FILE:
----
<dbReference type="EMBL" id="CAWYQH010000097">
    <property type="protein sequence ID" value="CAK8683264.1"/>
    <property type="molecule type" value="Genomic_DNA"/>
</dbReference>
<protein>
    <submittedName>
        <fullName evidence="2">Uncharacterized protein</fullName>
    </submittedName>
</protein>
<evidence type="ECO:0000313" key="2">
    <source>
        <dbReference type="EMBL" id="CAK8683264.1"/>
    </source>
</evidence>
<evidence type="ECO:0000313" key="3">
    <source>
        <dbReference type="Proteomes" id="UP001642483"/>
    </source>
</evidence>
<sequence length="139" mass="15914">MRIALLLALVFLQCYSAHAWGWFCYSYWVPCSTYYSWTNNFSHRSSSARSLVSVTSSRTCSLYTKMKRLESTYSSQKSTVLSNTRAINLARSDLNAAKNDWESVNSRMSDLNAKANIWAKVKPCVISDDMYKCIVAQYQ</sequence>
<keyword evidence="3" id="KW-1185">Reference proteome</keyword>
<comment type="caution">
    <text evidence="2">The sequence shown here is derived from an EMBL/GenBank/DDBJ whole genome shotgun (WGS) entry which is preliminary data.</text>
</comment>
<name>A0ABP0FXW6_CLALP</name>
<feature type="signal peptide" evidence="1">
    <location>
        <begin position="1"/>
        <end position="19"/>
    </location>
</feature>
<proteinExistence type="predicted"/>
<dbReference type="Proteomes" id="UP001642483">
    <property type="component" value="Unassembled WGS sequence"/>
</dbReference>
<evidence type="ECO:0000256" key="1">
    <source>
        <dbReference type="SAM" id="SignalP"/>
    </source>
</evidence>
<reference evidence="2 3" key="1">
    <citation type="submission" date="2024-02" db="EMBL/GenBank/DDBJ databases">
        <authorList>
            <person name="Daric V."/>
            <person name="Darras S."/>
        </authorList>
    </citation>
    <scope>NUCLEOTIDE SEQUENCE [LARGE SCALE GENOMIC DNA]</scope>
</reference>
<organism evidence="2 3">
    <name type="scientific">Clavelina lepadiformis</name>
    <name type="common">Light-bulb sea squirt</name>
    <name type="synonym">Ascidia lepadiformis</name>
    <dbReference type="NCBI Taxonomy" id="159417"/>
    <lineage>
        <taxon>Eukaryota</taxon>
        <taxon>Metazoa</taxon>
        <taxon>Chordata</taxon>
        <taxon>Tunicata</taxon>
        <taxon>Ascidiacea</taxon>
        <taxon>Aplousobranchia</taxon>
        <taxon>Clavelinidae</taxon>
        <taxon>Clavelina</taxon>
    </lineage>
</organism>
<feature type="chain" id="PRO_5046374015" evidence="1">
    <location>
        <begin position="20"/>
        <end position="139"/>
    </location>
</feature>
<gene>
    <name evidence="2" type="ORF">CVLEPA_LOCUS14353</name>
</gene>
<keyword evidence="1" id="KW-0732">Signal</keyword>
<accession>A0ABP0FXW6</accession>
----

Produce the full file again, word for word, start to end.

<dbReference type="EMBL" id="CAWYQH010000097">
    <property type="protein sequence ID" value="CAK8683264.1"/>
    <property type="molecule type" value="Genomic_DNA"/>
</dbReference>
<protein>
    <submittedName>
        <fullName evidence="2">Uncharacterized protein</fullName>
    </submittedName>
</protein>
<evidence type="ECO:0000313" key="2">
    <source>
        <dbReference type="EMBL" id="CAK8683264.1"/>
    </source>
</evidence>
<evidence type="ECO:0000313" key="3">
    <source>
        <dbReference type="Proteomes" id="UP001642483"/>
    </source>
</evidence>
<sequence length="139" mass="15914">MRIALLLALVFLQCYSAHAWGWFCYSYWVPCSTYYSWTNNFSHRSSSARSLVSVTSSRTCSLYTKMKRLESTYSSQKSTVLSNTRAINLARSDLNAAKNDWESVNSRMSDLNAKANIWAKVKPCVISDDMYKCIVAQYQ</sequence>
<keyword evidence="3" id="KW-1185">Reference proteome</keyword>
<comment type="caution">
    <text evidence="2">The sequence shown here is derived from an EMBL/GenBank/DDBJ whole genome shotgun (WGS) entry which is preliminary data.</text>
</comment>
<name>A0ABP0FXW6_CLALP</name>
<feature type="signal peptide" evidence="1">
    <location>
        <begin position="1"/>
        <end position="19"/>
    </location>
</feature>
<proteinExistence type="predicted"/>
<dbReference type="Proteomes" id="UP001642483">
    <property type="component" value="Unassembled WGS sequence"/>
</dbReference>
<evidence type="ECO:0000256" key="1">
    <source>
        <dbReference type="SAM" id="SignalP"/>
    </source>
</evidence>
<reference evidence="2 3" key="1">
    <citation type="submission" date="2024-02" db="EMBL/GenBank/DDBJ databases">
        <authorList>
            <person name="Daric V."/>
            <person name="Darras S."/>
        </authorList>
    </citation>
    <scope>NUCLEOTIDE SEQUENCE [LARGE SCALE GENOMIC DNA]</scope>
</reference>
<organism evidence="2 3">
    <name type="scientific">Clavelina lepadiformis</name>
    <name type="common">Light-bulb sea squirt</name>
    <name type="synonym">Ascidia lepadiformis</name>
    <dbReference type="NCBI Taxonomy" id="159417"/>
    <lineage>
        <taxon>Eukaryota</taxon>
        <taxon>Metazoa</taxon>
        <taxon>Chordata</taxon>
        <taxon>Tunicata</taxon>
        <taxon>Ascidiacea</taxon>
        <taxon>Aplousobranchia</taxon>
        <taxon>Clavelinidae</taxon>
        <taxon>Clavelina</taxon>
    </lineage>
</organism>
<feature type="chain" id="PRO_5046374015" evidence="1">
    <location>
        <begin position="20"/>
        <end position="139"/>
    </location>
</feature>
<gene>
    <name evidence="2" type="ORF">CVLEPA_LOCUS14353</name>
</gene>
<keyword evidence="1" id="KW-0732">Signal</keyword>
<accession>A0ABP0FXW6</accession>